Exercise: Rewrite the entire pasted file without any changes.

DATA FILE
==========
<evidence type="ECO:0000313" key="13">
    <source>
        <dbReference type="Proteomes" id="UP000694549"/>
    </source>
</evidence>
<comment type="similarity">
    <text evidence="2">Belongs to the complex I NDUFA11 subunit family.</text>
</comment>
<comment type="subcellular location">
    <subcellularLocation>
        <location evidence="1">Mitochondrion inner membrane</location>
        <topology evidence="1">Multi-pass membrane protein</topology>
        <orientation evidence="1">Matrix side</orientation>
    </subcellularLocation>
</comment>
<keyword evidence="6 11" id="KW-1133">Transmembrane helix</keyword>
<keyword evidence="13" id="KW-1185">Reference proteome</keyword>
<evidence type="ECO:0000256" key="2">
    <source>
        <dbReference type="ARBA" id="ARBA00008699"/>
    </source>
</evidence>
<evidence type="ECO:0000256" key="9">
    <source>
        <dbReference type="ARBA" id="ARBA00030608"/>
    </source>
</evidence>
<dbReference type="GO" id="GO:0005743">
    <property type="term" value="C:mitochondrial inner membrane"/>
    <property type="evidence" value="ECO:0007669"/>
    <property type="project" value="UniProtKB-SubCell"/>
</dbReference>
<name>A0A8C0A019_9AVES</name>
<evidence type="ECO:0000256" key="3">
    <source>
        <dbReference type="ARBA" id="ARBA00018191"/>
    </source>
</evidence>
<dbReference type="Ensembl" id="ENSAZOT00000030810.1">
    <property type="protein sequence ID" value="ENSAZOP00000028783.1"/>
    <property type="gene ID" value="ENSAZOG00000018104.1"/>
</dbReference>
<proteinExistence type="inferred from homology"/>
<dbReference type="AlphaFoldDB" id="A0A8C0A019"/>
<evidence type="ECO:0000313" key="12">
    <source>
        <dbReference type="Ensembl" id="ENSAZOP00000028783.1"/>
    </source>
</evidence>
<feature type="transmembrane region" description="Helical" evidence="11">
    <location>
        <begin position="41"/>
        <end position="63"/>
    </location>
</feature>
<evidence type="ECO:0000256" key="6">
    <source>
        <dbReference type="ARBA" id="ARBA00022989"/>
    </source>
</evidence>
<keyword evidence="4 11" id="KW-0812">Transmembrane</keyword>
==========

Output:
<evidence type="ECO:0000313" key="13">
    <source>
        <dbReference type="Proteomes" id="UP000694549"/>
    </source>
</evidence>
<comment type="similarity">
    <text evidence="2">Belongs to the complex I NDUFA11 subunit family.</text>
</comment>
<comment type="subcellular location">
    <subcellularLocation>
        <location evidence="1">Mitochondrion inner membrane</location>
        <topology evidence="1">Multi-pass membrane protein</topology>
        <orientation evidence="1">Matrix side</orientation>
    </subcellularLocation>
</comment>
<keyword evidence="6 11" id="KW-1133">Transmembrane helix</keyword>
<keyword evidence="13" id="KW-1185">Reference proteome</keyword>
<evidence type="ECO:0000256" key="2">
    <source>
        <dbReference type="ARBA" id="ARBA00008699"/>
    </source>
</evidence>
<evidence type="ECO:0000256" key="9">
    <source>
        <dbReference type="ARBA" id="ARBA00030608"/>
    </source>
</evidence>
<dbReference type="GO" id="GO:0005743">
    <property type="term" value="C:mitochondrial inner membrane"/>
    <property type="evidence" value="ECO:0007669"/>
    <property type="project" value="UniProtKB-SubCell"/>
</dbReference>
<name>A0A8C0A019_9AVES</name>
<evidence type="ECO:0000256" key="3">
    <source>
        <dbReference type="ARBA" id="ARBA00018191"/>
    </source>
</evidence>
<dbReference type="Ensembl" id="ENSAZOT00000030810.1">
    <property type="protein sequence ID" value="ENSAZOP00000028783.1"/>
    <property type="gene ID" value="ENSAZOG00000018104.1"/>
</dbReference>
<proteinExistence type="inferred from homology"/>
<dbReference type="AlphaFoldDB" id="A0A8C0A019"/>
<evidence type="ECO:0000313" key="12">
    <source>
        <dbReference type="Ensembl" id="ENSAZOP00000028783.1"/>
    </source>
</evidence>
<feature type="transmembrane region" description="Helical" evidence="11">
    <location>
        <begin position="41"/>
        <end position="63"/>
    </location>
</feature>
<evidence type="ECO:0000256" key="6">
    <source>
        <dbReference type="ARBA" id="ARBA00022989"/>
    </source>
</evidence>
<keyword evidence="4 11" id="KW-0812">Transmembrane</keyword>